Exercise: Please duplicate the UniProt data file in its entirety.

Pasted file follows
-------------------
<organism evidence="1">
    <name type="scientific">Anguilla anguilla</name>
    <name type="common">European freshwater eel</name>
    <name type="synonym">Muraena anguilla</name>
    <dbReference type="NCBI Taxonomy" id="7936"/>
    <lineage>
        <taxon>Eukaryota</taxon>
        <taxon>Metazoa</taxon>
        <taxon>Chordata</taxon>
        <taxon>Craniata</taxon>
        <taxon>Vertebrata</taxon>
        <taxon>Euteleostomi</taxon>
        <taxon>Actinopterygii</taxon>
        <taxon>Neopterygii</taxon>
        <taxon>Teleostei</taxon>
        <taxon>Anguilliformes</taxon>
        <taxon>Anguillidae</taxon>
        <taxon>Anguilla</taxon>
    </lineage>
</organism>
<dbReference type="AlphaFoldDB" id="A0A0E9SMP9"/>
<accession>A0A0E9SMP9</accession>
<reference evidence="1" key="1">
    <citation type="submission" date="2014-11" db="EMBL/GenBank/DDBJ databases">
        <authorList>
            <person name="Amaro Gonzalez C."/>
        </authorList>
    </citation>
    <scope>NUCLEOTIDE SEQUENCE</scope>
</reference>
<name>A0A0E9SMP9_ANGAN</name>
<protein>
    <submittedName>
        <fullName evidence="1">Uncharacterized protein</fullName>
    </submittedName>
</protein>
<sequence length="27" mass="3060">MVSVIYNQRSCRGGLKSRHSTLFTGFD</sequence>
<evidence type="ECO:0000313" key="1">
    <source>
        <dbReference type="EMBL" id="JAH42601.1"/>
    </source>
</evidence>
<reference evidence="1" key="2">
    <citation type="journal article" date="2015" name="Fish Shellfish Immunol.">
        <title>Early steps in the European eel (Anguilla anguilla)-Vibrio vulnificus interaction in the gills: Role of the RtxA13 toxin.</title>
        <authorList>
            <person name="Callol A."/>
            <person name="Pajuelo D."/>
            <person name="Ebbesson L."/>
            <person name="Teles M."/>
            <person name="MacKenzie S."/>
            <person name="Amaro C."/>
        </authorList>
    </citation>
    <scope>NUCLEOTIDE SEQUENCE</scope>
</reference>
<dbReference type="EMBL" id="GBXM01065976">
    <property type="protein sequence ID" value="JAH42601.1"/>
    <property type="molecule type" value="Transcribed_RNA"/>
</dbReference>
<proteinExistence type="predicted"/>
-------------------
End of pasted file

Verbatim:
<organism evidence="1">
    <name type="scientific">Anguilla anguilla</name>
    <name type="common">European freshwater eel</name>
    <name type="synonym">Muraena anguilla</name>
    <dbReference type="NCBI Taxonomy" id="7936"/>
    <lineage>
        <taxon>Eukaryota</taxon>
        <taxon>Metazoa</taxon>
        <taxon>Chordata</taxon>
        <taxon>Craniata</taxon>
        <taxon>Vertebrata</taxon>
        <taxon>Euteleostomi</taxon>
        <taxon>Actinopterygii</taxon>
        <taxon>Neopterygii</taxon>
        <taxon>Teleostei</taxon>
        <taxon>Anguilliformes</taxon>
        <taxon>Anguillidae</taxon>
        <taxon>Anguilla</taxon>
    </lineage>
</organism>
<dbReference type="AlphaFoldDB" id="A0A0E9SMP9"/>
<accession>A0A0E9SMP9</accession>
<reference evidence="1" key="1">
    <citation type="submission" date="2014-11" db="EMBL/GenBank/DDBJ databases">
        <authorList>
            <person name="Amaro Gonzalez C."/>
        </authorList>
    </citation>
    <scope>NUCLEOTIDE SEQUENCE</scope>
</reference>
<name>A0A0E9SMP9_ANGAN</name>
<protein>
    <submittedName>
        <fullName evidence="1">Uncharacterized protein</fullName>
    </submittedName>
</protein>
<sequence length="27" mass="3060">MVSVIYNQRSCRGGLKSRHSTLFTGFD</sequence>
<evidence type="ECO:0000313" key="1">
    <source>
        <dbReference type="EMBL" id="JAH42601.1"/>
    </source>
</evidence>
<reference evidence="1" key="2">
    <citation type="journal article" date="2015" name="Fish Shellfish Immunol.">
        <title>Early steps in the European eel (Anguilla anguilla)-Vibrio vulnificus interaction in the gills: Role of the RtxA13 toxin.</title>
        <authorList>
            <person name="Callol A."/>
            <person name="Pajuelo D."/>
            <person name="Ebbesson L."/>
            <person name="Teles M."/>
            <person name="MacKenzie S."/>
            <person name="Amaro C."/>
        </authorList>
    </citation>
    <scope>NUCLEOTIDE SEQUENCE</scope>
</reference>
<dbReference type="EMBL" id="GBXM01065976">
    <property type="protein sequence ID" value="JAH42601.1"/>
    <property type="molecule type" value="Transcribed_RNA"/>
</dbReference>
<proteinExistence type="predicted"/>